In Malaysia’s Terengganu state, politicians banned from giving religious talks in mosques and prayer halls
KUALA LUMPUR: The Malaysian East Coast state of Terengganu has banned politicians from delivering religious talks and sermons in mosques and surau (small prayer halls), according to an order by its state ruler Sultan Mizan Zainal Abidin.
This follows a similar edict in the southern state of Johor earlier in January, when its Crown Prince Tunku Ismail Sultan Ibrahim ordered that political discussions be kept out of its mosques and prayer halls.
Terengganu’s Islamic Religious and Malay Customs Council (MAIDAM) on Thursday (Mar 2) announced Sultan Mizan’s orders, saying that the state ruler was upset that there were some politicians who had given religious lectures and classes without the council’s approval.
Some had also led Friday prayers without its prior approval, MAIDAM said on Thursday, without naming who the politicians are or which parties they belong to.
Terengganu is currently ruled by the Islamist party Parti Islam Se-Malaysia (PAS).
“Sultan Mizan has expressed his disappointment that some politicians had given religious lectures or classes, and led Friday prayers without MAIDAM’s approval.
“Therefore, MAIDAM has decided to disallow all state assemblymen, Members of Parliament (MPs), and senators from delivering any religious lectures in mosques and surau in Terengganu,” said MAIDAM president Shaikh Harun Shaikh Ismail.
He added that all political leaders and activists are also not allowed to lead and deliver the Friday sermon in mosques as well as deliver religious talks without the council's permission.
Mr Shaikh Harun stressed that speakers, lecturers and teachers as well as imams who lead the Friday prayers in Terengganu must have the necessary accreditation issued by MAIDAM.
To ensure these instructions are complied with, Mr Shaikh Harun said that the Terengganu religious affairs department has been tasked to monitor such activities.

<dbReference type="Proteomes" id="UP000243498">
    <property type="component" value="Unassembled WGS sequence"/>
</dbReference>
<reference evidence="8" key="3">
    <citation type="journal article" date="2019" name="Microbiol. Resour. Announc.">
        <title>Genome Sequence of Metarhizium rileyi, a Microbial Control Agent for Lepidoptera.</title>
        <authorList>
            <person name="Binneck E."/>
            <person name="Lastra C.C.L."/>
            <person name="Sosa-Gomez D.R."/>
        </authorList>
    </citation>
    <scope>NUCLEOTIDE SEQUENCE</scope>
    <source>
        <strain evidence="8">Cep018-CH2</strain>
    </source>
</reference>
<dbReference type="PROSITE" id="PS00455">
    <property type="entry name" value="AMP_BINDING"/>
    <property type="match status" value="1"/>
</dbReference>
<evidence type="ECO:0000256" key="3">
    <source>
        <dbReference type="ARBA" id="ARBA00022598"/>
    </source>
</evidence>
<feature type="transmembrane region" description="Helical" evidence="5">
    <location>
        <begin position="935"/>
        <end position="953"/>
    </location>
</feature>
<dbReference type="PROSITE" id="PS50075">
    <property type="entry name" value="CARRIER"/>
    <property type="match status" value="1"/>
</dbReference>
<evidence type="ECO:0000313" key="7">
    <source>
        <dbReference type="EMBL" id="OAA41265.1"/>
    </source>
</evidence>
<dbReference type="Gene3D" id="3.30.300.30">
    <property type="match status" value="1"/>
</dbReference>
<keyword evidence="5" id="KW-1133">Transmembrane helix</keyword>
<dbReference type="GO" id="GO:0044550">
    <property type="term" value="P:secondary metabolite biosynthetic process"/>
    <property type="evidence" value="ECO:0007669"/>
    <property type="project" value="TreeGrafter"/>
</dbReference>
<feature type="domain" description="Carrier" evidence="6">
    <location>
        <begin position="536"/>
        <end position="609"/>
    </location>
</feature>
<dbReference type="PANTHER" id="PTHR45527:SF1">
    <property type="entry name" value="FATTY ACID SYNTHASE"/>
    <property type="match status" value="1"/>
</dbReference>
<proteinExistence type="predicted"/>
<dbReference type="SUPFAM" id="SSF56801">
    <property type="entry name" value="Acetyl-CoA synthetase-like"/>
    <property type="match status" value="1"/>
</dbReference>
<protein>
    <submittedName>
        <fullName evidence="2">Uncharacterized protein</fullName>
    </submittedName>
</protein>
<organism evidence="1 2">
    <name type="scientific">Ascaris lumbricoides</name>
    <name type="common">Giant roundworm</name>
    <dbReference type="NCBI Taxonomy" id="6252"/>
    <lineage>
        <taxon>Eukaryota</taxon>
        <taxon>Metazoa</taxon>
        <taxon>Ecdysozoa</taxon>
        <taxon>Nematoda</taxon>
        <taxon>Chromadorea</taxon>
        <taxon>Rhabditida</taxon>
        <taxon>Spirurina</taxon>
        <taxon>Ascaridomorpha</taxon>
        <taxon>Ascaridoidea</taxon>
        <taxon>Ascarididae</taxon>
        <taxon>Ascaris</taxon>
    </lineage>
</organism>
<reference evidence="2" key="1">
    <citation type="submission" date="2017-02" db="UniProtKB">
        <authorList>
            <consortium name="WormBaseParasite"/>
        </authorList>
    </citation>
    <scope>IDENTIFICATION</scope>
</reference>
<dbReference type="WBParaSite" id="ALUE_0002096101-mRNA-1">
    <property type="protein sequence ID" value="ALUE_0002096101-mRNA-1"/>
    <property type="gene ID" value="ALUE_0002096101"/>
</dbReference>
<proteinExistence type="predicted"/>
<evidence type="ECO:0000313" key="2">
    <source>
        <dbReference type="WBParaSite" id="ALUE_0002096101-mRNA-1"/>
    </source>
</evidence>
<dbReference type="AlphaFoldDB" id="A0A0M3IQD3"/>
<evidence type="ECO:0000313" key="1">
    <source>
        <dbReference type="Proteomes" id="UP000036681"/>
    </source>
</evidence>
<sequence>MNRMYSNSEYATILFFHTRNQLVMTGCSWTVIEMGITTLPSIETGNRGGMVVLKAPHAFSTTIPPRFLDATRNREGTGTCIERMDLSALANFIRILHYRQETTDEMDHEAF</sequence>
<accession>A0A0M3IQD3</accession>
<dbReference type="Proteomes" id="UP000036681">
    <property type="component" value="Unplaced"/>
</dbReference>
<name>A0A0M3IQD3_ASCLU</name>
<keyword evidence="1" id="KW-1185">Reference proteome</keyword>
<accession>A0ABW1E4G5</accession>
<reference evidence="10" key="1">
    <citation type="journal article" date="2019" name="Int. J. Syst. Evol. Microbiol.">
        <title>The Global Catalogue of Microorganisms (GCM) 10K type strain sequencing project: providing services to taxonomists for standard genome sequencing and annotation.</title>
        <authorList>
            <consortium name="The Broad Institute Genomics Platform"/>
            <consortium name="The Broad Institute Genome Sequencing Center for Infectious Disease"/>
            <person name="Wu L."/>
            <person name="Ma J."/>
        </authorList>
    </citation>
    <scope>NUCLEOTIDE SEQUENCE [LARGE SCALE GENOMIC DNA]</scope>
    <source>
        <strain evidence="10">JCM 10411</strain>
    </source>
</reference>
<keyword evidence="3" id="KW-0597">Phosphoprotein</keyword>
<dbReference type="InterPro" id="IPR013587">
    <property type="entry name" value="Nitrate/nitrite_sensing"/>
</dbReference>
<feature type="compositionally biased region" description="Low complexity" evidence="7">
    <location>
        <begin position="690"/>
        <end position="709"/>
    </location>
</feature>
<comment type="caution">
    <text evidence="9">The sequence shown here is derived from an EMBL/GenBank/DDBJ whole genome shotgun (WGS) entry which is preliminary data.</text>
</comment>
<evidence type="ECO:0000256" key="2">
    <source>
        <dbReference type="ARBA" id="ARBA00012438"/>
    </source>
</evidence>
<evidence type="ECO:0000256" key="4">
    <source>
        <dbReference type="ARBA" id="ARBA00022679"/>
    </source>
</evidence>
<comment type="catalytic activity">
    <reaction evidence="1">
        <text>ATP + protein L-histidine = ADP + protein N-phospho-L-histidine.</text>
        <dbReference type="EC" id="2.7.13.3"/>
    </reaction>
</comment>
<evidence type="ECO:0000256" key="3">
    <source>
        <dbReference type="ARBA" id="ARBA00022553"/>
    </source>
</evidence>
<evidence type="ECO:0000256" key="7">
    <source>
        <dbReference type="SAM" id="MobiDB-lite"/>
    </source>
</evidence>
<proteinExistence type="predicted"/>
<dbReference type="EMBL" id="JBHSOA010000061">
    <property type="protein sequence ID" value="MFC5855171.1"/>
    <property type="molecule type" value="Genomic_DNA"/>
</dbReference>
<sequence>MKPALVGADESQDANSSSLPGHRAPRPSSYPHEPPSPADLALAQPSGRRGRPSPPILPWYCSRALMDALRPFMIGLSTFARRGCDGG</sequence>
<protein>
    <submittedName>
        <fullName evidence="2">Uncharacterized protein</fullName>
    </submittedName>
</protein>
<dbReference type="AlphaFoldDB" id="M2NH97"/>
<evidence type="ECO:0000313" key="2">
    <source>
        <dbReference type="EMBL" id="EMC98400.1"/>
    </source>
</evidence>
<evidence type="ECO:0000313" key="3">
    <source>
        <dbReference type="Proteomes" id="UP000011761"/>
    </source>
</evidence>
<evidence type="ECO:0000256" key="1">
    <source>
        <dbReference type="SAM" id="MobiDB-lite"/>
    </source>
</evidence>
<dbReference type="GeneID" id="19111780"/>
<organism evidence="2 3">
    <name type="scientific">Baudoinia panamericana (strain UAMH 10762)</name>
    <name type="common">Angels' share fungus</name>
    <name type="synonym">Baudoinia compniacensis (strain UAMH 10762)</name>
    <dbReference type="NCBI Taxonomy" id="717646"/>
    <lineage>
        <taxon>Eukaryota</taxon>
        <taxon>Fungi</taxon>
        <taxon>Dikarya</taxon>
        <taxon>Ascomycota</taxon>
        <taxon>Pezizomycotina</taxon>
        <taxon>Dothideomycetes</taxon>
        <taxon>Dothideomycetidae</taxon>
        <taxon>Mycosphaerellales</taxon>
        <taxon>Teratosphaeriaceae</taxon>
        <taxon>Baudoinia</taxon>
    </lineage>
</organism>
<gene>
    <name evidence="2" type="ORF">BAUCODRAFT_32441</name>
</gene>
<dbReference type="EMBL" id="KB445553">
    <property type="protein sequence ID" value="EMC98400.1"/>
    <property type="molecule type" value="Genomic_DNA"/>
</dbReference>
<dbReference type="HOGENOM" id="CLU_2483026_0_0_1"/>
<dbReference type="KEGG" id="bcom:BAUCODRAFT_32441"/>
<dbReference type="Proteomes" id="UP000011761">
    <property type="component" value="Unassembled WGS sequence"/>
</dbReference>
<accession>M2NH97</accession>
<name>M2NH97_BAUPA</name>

MAIDAM stressed on Thursday that mosques and surau should never be misused to create anxiety, restlessness or discord among the community. And this includes activities or programmes that have an element of politics, the council said.
It stressed that mosques and surau that function well can bring a positive impact to the local Muslim community.
On Jan 18, Johor’s Crown Prince Tunku Ismail - who is the chairman of the state’s Islamic Religious Council - ordered that besides the ban on religious talks in mosques, all activities involving religious discourse as well as the speakers involved must first be approved by the relevant religious bodies.
In other states, religious speakers have also been banned from or given stern warnings against preaching political messages in mosques.
According to Free Malaysia Today, the Kelantan Islamic and Malay Customs Council reminded mosque officials not to be involved in any political activities during the 15th General Elections (GE15) late last year.
In Selangor, the state Islamic Religious Council in 2021 revoked the Islamic teaching certificate of political activists for fear that their certificate would be misused to benefit political parties.
News portal Malaysiakini reported that in 2019, Sultan Nazrin Shah of Perak called on religious preachers and accredited mosque committee members to relinquish their posts if they have any political agendas and ambitions, adding that such agendas would violate the sanctity of mosques as religious sites.